Good morning from Augusta, where the Legislature is in session on Thursday and committees will work on bills that would change oil spill reporting standards and promote fundraising for the Governor Baxter School for the Deaf.
But the biggest news involving Maine politics yesterday came when U.S. Sen. Susan Collins announced that controversial drug industry figure Martin Shkreli would invoke the Fifth Amendment and not provide documents to the Senate Committee on Aging, which is investigating drug price hikes.
The committee subpoenaed Shkreli, the former CEO of Turing Pharmaceuticals, in December, after he became reviled earlier last year for obtaining the rights to an anti-parasitic drug and raising its price from $13.50 per pill to $750.
He became a main villain for those expressing outrage over rising drug prices, and he was arrested by the FBI in December on charges involving a hedge fund and pharmaceutical company he ran previously.
Collins, a Republican who chairs the aging committee, and the ranking Democrat, Sen. Claire McCaskill of Missouri, said Shkreli was asked to provide documents relating to the Turing price hikes, which are unrelated to the charges against him.
“Absent a valid justification for the grounds for invoking the Fifth Amendment, Mr. Shkreli’s assertion could hinder our investigation,” Collins said in a floor speech.
Maine ranked 13th among states in tax burden
Mainers paid more than 10 percent of their income in state and local taxes in 2012, putting it in 13th place on the Tax Foundation’s list of burdened states.
It’s among the nation’s highest, but it’s not so bad when you compare it to New England states. Maine is second-lowest in the region, ahead of New Hampshire, which ranks 44th in tax burden.
Maine’s 10.2 percent burden was actually its lowest since 1977, the earliest data point for the Tax Foundation. It hasn’t changed much since then, only rising as high as 11.3 percent in 1995.
There was one interesting wrinkle: The study found that while Maine and Vermont had the highest shares of vacation homes in the country, those taxes didn’t go far toward reducing tax burdens, with the states still in the top 13. — Michael Shepherd
- The Legislature’s Health and Human Services will have an informational meeting at 1 p.m. today on a controversial move by the LePage administration to use a test to determine what level of services people with intellectual or development disabilities would get from the state.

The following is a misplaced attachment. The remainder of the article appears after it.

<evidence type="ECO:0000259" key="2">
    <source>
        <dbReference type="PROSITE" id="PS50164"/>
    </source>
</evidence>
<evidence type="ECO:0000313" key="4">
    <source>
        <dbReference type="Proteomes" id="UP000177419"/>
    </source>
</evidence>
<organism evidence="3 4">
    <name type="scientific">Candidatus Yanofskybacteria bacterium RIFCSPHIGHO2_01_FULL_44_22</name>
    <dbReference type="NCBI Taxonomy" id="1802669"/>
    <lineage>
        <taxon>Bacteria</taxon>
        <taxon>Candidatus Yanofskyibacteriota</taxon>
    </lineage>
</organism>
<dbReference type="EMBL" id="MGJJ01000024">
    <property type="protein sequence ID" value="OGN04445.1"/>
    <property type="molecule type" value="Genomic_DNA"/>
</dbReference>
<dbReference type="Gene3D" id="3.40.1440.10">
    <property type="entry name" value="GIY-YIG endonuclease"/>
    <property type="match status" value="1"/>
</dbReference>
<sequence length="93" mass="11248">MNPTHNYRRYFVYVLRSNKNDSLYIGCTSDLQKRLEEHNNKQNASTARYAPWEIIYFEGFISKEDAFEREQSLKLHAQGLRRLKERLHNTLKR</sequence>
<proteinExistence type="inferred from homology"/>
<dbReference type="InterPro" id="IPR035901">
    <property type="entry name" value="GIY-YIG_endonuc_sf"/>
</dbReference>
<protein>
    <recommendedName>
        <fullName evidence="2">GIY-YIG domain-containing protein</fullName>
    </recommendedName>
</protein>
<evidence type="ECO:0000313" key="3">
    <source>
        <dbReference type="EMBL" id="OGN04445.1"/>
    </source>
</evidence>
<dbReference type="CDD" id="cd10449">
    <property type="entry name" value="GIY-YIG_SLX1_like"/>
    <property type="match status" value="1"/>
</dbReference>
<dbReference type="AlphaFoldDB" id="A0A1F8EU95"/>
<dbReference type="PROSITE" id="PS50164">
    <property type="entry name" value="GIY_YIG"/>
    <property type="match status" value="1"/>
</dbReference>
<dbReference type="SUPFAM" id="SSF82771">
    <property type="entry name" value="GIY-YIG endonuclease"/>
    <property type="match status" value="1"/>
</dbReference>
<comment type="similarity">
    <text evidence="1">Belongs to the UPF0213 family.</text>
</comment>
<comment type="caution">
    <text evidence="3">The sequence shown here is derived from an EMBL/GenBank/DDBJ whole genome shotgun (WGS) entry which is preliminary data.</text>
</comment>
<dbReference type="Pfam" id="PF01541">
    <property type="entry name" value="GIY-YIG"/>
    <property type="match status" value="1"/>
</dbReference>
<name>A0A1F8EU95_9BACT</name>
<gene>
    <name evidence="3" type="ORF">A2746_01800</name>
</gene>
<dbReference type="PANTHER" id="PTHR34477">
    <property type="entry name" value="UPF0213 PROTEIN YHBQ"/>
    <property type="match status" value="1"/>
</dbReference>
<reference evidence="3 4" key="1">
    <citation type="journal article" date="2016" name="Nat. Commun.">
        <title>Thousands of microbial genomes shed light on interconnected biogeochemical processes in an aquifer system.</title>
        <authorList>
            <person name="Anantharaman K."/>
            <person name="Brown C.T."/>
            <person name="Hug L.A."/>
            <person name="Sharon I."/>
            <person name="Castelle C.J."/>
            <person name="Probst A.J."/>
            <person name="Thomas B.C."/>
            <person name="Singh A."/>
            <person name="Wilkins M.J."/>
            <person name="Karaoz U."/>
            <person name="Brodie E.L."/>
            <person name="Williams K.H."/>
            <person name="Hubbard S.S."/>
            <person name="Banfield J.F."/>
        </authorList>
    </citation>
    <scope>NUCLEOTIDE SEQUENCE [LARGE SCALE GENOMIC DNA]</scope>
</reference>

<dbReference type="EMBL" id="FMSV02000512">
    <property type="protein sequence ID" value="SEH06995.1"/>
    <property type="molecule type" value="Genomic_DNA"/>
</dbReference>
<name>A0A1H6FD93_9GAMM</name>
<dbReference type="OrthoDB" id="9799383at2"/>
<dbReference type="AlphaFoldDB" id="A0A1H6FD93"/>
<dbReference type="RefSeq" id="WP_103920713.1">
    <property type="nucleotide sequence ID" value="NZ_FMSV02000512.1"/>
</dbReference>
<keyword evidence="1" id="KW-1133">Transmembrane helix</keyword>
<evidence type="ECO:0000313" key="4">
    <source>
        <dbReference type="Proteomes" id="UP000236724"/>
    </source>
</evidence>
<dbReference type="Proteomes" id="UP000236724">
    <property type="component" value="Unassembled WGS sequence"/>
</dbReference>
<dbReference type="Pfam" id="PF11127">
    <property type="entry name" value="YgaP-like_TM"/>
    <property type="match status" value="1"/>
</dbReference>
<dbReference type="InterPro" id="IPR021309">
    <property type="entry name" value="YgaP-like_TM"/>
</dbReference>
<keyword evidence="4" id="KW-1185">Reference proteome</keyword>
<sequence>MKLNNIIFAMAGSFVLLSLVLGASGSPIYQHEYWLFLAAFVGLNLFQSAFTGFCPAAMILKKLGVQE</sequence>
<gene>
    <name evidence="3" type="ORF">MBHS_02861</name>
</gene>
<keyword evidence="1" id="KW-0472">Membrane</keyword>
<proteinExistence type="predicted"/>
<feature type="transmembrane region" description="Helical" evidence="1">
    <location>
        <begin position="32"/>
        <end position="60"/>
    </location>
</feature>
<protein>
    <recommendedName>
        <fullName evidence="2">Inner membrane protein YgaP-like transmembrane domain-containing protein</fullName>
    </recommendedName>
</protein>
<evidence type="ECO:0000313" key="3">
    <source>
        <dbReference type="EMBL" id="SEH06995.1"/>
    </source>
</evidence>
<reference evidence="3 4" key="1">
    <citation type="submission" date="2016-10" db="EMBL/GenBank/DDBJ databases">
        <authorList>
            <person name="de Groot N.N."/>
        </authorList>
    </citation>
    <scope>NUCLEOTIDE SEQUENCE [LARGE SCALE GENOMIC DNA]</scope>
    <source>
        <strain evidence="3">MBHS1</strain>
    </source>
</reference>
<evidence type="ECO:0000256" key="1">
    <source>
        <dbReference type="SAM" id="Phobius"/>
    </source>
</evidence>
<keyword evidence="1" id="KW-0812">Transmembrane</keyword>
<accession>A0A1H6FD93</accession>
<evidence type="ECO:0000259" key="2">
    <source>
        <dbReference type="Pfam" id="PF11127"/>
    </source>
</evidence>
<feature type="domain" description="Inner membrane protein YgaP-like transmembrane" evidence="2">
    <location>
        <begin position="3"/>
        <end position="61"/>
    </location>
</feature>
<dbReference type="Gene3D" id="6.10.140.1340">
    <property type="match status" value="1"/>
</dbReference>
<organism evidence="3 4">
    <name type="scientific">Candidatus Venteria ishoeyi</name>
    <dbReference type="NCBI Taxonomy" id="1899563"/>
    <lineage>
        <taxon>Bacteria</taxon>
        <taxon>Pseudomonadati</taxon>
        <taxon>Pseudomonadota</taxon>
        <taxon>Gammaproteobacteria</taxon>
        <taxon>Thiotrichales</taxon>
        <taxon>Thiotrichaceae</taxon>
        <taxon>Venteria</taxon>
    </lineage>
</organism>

- A bill from Sen. Rebecca Millett, D-Cape Elizabeth, to allow school districts to ask voters what they want to do with future increases in state funding, was unanimously backed in a Wednesday committee vote. School budgets are often passed before state budgets, making for an uncertain process.
- How an 1880 Maine insurrection could sink ranked-choice voting — Michael Shepherd, Bangor Daily News
- LePage: Special interests control Augusta, ‘unless you fight back’ — Susan Sharon, MPBN
- Report: More Mainers ask for help to see public records — Scott Thistle, Sun Journal
- Legislature reviewing unintended tax increase on veterans — A.J. Higgins, MPBN
- Alleged Don McLean victim says she feared for her life — Stephen Betts, BDN
- See Maine’s worsening drug overdose problem — Darren Fishell, BDN
- Cain outraises Baldacci in 2nd District race by nearly five times in 2015 — Michael Shepherd, BDN
- Putin implicated in fatal poisoning of former KGB spy at posh London hotel — Griff Witte and Michael Birnbaum, Washington Post
This is Maine’s best public access show
I just had to flag a show I was alerted to on Monday. It’s called “Smart and Savvy – Unedited.” It’s on Biddeford’s public access network and it’s an amazing and awkward mix of discussion around politics and domestic life.
It’s hosted by three women: Demi Kouzounas, a dentist and vice chair of the Maine Republican Party, Debi Davis, a former Republican legislative candidate, and Carrie Baker, a retired insurance executive.
Here are just a few highlights from a January show:
- The intro music plays a bit long over the hosts’ talking.
- In a rousing discussion about the hosts’ respective holidays, Davis said she “shopped like there was no tomorrow” and “was crazy. Crazy! Online, in stores, I just wanted to buy everything this year and I almost did.”
- Baker doesn’t have a “formal” New Year’s resolution, but she’ll be “tougher,” calling herself “an innate giver” who does “wonderful things” for people. No more. “I’ve decided that I’m going to put a kibosh if I don’t get anything back because at some point you have to say, ‘OK, I get it, I’m an idiot.’ “
- Kouzounas recently reduced three drawers full of nail polish to one mere container of nail polish. Now, she doesn’t know what to do with the drawers. “You’ll fill it up,” Davis counsels. “We all fill it up.”
- Then, conservative radio host Ray Richardson comes on to talk race and politics.
If you have an hour to kill, this is definitely worth your time. — Michael Shepherd